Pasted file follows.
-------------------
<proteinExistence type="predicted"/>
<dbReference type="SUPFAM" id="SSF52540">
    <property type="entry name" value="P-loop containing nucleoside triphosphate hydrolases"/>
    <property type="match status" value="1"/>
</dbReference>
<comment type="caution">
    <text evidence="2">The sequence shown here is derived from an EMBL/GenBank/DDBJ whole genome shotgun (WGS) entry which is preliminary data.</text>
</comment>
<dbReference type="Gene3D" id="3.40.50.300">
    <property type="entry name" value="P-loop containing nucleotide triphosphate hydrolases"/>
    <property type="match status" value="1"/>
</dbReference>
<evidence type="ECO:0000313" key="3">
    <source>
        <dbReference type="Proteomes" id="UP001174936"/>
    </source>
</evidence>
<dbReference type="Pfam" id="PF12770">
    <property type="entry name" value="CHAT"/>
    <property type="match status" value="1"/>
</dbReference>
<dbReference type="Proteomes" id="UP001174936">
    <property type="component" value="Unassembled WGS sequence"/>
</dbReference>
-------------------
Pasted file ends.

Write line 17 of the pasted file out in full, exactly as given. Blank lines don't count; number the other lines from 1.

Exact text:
</evidence>